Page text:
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amazed

[uh-meyzd] /əˈmeɪzd/
adjective
1.
greatly surprised; astounded; suddenly filled with wonder:
The magician made the dove disappear before our amazed eyes.
Origin of amazed
1200-1250
1200-50; Middle English; see amaze, -ed2
Related forms
amazedly
[uh-mey-zid-lee] /əˈmeɪ zɪd li/ (Show IPA),
adverb
amazedness, noun
unamazed, adjective
unamazedly, adverb
unamazedness, noun

amaze

[uh-meyz] /əˈmeɪz/
verb (used with object), amazed, amazing.
1.
to overwhelm with surprise or sudden wonder; astonish greatly.
2.
Obsolete. to bewilder; perplex.
verb (used without object), amazed, amazing.
3.
to cause amazement:
a new art show that delights and amazes.
noun
4.
Archaic. amazement.
Origin
before 1000; Middle English amasen, Old English āmasian to confuse, stun, astonish. See a-3, maze
Synonyms
1. astound, dumfound, stun, flabbergast. See surprise.
Dictionary.com Unabridged
Based on the Random House Dictionary, © Random House, Inc. 2015.
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Examples from the Web for amazed
Contemporary Examples
Historical Examples
  • I am amazed, and beginning to be confounded, said Mrs. Charles.

    The Entail John Galt
  • She was amazed at the amount of work that had been accomplished.

    Her Father's Daughter Gene Stratton-Porter
  • I am amazed the army gets so many capable recruits as it does.

    Anticipations Herbert George Wells
  • All the courtiers were amazed and confounded, and Sir Oliver the most of all.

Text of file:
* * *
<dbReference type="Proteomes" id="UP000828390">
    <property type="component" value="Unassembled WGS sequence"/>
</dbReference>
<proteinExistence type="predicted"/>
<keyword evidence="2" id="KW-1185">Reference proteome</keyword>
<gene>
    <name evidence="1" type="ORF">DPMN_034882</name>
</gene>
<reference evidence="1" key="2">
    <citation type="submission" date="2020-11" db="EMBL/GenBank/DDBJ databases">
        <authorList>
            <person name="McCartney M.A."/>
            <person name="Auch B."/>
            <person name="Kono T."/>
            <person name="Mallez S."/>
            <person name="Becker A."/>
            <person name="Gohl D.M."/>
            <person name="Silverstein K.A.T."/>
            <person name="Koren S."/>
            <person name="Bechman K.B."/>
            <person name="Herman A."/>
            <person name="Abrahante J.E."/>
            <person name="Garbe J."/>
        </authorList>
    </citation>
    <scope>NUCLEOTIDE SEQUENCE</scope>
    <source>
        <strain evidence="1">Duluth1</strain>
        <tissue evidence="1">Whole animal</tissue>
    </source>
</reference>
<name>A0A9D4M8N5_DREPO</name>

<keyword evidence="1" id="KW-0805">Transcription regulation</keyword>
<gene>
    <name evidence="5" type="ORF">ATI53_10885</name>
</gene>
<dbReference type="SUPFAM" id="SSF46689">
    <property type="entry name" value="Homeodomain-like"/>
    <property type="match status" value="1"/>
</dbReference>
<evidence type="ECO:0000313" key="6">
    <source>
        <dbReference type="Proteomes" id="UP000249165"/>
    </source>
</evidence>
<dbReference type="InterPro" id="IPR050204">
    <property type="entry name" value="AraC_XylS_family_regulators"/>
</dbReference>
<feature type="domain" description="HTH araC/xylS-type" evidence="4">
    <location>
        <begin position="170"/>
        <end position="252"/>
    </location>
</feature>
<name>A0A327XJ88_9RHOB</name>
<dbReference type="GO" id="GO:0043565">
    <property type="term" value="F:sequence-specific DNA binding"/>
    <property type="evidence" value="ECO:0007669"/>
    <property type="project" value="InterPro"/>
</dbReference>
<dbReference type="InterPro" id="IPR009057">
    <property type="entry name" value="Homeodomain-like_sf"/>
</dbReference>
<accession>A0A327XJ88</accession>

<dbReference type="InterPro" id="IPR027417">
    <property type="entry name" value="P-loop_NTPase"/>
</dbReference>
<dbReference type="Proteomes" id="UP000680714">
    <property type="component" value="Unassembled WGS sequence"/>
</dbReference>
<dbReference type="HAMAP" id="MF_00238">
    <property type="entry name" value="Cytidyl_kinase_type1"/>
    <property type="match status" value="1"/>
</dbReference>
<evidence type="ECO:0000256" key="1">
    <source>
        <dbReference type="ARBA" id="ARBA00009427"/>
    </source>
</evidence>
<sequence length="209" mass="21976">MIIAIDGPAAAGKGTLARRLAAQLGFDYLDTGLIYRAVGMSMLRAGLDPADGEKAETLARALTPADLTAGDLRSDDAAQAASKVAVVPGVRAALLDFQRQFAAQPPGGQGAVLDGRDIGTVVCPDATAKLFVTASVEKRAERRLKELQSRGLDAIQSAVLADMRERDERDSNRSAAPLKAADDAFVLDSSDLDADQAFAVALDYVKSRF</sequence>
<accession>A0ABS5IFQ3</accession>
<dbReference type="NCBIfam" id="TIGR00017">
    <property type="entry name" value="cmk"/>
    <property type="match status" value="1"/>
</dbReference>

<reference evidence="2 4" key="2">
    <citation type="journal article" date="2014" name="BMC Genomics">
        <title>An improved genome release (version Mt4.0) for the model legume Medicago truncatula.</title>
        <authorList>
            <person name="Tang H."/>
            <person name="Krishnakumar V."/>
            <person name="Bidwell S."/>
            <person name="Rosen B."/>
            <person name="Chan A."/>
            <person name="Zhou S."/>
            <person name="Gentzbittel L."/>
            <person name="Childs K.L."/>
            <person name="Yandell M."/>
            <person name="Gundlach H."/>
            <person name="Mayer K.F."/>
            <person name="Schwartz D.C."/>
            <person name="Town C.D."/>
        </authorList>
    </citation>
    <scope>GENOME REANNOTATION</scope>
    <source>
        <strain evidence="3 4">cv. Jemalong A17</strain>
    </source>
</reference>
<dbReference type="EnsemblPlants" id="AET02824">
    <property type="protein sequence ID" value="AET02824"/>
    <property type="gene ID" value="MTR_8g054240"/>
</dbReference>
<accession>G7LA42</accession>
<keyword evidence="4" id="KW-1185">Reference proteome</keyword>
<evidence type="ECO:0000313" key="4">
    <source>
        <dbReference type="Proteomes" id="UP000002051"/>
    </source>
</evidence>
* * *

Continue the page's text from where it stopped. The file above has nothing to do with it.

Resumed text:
Biographical Stories Nathaniel Hawthorne
  • To speak frankly, I was amazed at myself, perhaps even amused.

    King John of Jingalo Laurence Housman
British Dictionary definitions for amazed

amaze

/əˈmeɪz/
verb (transitive)
1.
to fill with incredulity or surprise; astonish
2.
an obsolete word for bewilder
noun
3.
an archaic word for amazement
Word Origin
Old English āmasian
Collins English Dictionary - Complete & Unabridged 2012 Digital Edition
© William Collins Sons & Co. Ltd. 1979, 1986 © HarperCollins
Publishers 1998, 2000, 2003, 2005, 2006, 2007, 2009, 2012
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Word Origin and History for amazed

amaze

v.

early 13c., amasian "stupefy, make crazy," from a-, probably used here as an intensive prefix, + -masian, related to maze (q.v.). Sense of "overwhelm with wonder" is from 1580s. Related: Amazed; amazing.

Online Etymology Dictionary, © 2010 Douglas Harper
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